Category Archives: hand tools

LET THE MADCAP-ERY……BEGIN!!!!

As promised, here is a link to the first “Official” published work by The Madcap Woodwright.

blog.woodworkingtooltips.com/2017/01/roubo-bench-build-twist/


There are actually two other bits published in Highland Woodworking’s blog.(Part one of the Roubo build being one of them. It is linked in the intro to this piece. Don’t miss it)

 I am actually enjoying two bylines via these brave souls.

 I have a spot in their blog, as well as a column in their online magazine WoodworkingToolTips.com.

 I wish to extend my profound gratitude to them for providing me with a literary outlet for my musings, as well as all the editorial mentoring and encouragement a budding writer could ever ask for.

Thanks especially go out to Kelley Bagby for rolling the dice on an untested voice.

Enjoy!

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“He Who Hesitates……”

……procrastinates indefinitely.

 

It’s not that I am lazy, It’s more a case of having a lot of ideas and not knowing how to put order to them.

Since the first of the year I have been off to a good start with my level of productivity. I have discovered that I am quite adept at disgorging myself of various literary ideas now that I have cajoled an actual periodical to publish some of my ramblings. No shortage of copy for Highland Woodworking’s online magazine of blog.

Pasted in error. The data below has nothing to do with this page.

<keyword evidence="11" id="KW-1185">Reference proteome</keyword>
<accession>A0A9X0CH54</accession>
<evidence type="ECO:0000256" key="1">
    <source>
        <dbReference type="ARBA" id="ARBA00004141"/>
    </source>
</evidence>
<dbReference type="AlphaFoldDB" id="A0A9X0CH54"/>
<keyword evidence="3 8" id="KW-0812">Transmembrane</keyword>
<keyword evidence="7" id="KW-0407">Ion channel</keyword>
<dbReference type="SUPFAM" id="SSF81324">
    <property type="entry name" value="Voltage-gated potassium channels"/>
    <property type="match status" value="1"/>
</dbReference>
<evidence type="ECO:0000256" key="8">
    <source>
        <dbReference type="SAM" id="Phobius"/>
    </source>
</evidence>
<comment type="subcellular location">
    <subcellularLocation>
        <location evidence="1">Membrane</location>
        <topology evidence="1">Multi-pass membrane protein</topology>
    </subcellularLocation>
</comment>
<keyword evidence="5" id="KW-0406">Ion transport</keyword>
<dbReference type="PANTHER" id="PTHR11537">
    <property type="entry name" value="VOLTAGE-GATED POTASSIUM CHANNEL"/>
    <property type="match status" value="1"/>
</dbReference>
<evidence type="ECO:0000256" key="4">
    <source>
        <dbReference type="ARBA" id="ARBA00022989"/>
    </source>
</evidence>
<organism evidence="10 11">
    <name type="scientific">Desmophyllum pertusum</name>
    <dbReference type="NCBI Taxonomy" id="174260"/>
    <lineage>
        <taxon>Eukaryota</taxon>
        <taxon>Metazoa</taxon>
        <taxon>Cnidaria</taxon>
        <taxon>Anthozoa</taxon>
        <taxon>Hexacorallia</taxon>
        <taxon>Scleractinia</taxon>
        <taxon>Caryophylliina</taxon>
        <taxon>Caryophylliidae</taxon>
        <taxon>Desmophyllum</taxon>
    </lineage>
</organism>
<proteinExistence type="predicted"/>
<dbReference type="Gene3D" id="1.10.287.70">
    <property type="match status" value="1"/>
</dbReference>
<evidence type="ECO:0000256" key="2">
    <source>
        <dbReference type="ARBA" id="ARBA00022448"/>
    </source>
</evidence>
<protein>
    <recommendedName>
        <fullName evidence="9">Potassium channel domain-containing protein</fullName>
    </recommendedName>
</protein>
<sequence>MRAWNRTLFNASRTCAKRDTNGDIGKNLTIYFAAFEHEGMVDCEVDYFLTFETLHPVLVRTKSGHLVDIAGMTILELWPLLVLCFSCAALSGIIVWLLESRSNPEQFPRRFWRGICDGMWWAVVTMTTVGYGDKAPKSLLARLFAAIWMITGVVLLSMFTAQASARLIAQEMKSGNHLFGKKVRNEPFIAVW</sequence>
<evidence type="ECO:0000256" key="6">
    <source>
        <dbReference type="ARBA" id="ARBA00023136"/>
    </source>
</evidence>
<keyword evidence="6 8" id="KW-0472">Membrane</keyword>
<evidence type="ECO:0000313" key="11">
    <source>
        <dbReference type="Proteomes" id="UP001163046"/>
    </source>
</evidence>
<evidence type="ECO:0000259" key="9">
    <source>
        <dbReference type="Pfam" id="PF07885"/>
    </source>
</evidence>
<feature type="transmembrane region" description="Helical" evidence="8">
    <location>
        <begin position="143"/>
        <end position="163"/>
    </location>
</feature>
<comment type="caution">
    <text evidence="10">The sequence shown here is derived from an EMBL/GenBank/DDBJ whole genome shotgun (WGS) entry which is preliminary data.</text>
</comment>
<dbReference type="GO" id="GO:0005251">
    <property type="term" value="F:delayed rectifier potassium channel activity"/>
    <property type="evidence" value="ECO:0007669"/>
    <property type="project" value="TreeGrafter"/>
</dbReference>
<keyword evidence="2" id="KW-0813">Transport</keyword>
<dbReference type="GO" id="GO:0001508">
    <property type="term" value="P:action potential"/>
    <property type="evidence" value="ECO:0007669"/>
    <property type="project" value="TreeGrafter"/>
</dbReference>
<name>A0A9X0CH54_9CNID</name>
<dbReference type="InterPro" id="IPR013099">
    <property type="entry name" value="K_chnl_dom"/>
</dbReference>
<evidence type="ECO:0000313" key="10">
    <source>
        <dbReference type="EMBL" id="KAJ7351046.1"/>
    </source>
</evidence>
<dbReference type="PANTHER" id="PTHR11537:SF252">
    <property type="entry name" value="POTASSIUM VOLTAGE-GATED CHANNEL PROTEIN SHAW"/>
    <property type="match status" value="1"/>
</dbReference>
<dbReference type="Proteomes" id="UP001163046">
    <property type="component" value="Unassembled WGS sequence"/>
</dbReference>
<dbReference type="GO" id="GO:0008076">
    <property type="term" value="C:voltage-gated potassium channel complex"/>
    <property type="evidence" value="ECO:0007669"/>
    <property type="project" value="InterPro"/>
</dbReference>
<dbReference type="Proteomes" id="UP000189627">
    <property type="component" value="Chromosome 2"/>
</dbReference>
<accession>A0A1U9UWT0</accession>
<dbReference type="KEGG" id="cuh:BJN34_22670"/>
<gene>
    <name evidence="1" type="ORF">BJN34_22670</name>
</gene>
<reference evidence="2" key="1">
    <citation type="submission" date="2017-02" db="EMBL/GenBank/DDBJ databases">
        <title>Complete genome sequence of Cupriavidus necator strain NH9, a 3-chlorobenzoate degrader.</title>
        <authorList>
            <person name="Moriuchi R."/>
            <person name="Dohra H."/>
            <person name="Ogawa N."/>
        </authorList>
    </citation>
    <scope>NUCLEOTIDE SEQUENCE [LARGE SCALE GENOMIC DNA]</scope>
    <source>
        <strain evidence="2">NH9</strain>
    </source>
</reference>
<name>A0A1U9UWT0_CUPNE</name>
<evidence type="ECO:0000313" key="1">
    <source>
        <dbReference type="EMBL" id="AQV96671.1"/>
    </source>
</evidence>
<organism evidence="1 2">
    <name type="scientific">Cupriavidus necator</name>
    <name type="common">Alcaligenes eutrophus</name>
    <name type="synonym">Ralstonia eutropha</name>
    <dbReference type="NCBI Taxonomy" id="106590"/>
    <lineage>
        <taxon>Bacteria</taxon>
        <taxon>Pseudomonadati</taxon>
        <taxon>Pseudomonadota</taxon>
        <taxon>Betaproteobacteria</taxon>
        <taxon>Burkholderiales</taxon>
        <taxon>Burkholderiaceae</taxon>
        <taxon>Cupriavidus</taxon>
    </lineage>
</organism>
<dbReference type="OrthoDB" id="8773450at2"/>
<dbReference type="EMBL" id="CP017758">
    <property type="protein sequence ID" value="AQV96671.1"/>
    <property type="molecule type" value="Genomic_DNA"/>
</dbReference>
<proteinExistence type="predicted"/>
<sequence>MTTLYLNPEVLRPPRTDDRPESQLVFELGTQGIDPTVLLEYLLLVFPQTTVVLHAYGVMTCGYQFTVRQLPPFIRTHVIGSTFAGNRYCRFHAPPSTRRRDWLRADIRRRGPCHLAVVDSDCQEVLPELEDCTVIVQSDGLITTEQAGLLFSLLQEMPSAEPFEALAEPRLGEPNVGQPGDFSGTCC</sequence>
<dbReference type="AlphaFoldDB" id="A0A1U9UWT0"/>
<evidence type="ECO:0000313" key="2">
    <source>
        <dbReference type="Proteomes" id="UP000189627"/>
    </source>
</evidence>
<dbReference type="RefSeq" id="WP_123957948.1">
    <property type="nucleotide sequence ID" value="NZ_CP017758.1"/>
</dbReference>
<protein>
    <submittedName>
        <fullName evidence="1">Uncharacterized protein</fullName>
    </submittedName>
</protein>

Nor have I been lacking in the work to do in The Tiny Shop. Since the phonograph refinish, I have had a string of small furniture repairs and/or refinishes. Throw in another workbench build, and you are up to date with my current state of workshop projects.

Aside from a few model train display cases and the long promised step stool for my dear wife, I am starting to see light at the end of the tunnel.

Now what?

Well, that is where things are getting a little sticky. I really need to get some furniture built as prototypes and proof of concepts. I have been wanting to get some things built not only as a means of developing some design ideas, my take on some more traditional styles, but also as fodder for my photographer son to take some beauty shots of for a hypothetical website for The Tiny Shop.

Since I have yet to actually put pencil to paper in many months, I am relegated to my minds eye for developing ideas. This poses a bit of a problem, you see I tend to bounce from idea to idea and end up with a collection of fractured ideas bouncing around in my melon.